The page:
Because DARPA’s programs push the leading edge of technology, they are sometimes society’s first notable encounter with the societal dilemmas associated with new capabilities. DARPA pursues these technologies because of their promise, and the Agency is committed to exploring domains that could leave the Nation vulnerable if not pursued. But DARPA’s leadership and team members also understand that, in this pursuit, the Agency’s work will at times raise ethical, legal, security or policy questions that cannot and should not go unaddressed.
What are the privacy considerations in using public data to identify security threats, and under what conditions might it be justifiable to develop and test technologies that can infer such private or personal matters as intention or attitude or trustworthiness? How can society guard against misuse of new synthetic biology capabilities, including intentional mischief and accidental release?
In dealing with issues such as these, DARPA’s job is twofold: First, the Agency must be fearless about exploring new technologies and their capabilities; this is DARPA’s core function, and the Nation is best served if DARPA pushes critical frontiers ahead of its adversaries. At the same time, DARPA is committed to addressing the broader societal questions raised by its work and engaging those in relevant communities of expertise to provide context and perspective for consideration. DARPA works rigorously within the law and regulations and with appropriate organizations where legal and policy frameworks already exist. In new and uncharted territory, the Agency engages a variety of experts and stakeholders with varying points of view—both to hear what they and their professional communities of practice have to say and to help convey to those communities DARPA’s insights about what technology can and cannot do.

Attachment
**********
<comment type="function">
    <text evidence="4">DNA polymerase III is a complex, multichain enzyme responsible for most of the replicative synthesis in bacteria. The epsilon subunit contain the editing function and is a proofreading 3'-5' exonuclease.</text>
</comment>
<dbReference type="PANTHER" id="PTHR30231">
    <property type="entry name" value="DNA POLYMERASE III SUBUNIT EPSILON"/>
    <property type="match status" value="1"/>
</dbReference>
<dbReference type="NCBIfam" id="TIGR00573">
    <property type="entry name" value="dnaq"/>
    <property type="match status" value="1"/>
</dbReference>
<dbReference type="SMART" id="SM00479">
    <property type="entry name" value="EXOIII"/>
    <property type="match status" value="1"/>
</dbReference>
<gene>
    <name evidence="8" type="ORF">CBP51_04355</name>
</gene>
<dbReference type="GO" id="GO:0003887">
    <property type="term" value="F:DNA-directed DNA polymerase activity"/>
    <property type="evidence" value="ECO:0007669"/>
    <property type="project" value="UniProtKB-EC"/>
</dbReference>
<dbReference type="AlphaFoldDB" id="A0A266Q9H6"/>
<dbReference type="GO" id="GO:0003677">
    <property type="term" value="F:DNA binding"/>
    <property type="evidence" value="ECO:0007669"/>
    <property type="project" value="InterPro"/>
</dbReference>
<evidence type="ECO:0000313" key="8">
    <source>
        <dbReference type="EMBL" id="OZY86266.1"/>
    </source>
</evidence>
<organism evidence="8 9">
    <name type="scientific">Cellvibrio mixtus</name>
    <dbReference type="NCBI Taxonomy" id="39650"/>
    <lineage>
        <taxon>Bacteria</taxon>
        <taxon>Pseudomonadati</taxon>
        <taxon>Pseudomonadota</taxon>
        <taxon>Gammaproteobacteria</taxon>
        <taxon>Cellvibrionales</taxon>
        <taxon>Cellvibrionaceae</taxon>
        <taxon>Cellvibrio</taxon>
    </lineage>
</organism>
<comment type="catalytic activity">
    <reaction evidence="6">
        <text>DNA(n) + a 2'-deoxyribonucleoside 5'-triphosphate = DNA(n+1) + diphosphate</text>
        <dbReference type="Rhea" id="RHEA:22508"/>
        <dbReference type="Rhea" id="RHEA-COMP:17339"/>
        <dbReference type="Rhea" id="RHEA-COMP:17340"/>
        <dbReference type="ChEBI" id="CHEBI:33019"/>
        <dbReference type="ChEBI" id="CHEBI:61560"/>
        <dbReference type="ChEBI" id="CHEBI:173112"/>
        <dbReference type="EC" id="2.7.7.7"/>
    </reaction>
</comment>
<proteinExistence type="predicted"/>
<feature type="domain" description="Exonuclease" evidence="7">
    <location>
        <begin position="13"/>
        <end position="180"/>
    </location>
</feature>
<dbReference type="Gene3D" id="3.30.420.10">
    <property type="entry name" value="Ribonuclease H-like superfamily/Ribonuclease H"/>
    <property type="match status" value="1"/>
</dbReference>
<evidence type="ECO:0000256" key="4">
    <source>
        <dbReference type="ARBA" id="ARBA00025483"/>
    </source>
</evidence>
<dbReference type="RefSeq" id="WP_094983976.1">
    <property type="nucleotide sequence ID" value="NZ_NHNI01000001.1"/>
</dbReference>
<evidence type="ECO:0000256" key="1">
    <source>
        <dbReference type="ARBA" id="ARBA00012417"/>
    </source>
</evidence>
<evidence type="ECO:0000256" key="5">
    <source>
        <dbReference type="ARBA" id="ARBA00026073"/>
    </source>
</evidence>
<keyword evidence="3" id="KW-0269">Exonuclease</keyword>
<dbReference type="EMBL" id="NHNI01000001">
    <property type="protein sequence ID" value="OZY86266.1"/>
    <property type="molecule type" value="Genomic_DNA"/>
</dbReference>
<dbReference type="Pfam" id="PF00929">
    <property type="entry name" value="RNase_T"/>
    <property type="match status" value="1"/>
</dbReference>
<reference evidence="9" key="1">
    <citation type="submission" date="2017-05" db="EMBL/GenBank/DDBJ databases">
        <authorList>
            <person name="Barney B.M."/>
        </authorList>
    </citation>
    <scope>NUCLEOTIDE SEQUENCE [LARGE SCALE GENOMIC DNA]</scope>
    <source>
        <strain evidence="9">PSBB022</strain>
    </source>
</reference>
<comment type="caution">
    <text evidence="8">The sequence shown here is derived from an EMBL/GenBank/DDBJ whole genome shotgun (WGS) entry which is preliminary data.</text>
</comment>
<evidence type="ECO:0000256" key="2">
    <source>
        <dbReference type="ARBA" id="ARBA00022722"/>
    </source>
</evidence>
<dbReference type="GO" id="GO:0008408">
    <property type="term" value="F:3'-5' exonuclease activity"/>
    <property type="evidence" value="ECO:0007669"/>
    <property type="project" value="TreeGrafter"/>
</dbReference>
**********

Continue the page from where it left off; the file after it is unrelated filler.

Societal consensus on difficult questions of technology and policy is notoriously difficult to achieve. And while new technologies can help defuse previously polarizing issues—it is possible, for example, that technology will eventually help manage the problem of assuring privacy, even though technology today has exacerbated that problem—it is important to recognize that technological advances are bound to keep generating new societal quandaries, and that resolving them will demand broad community engagement.
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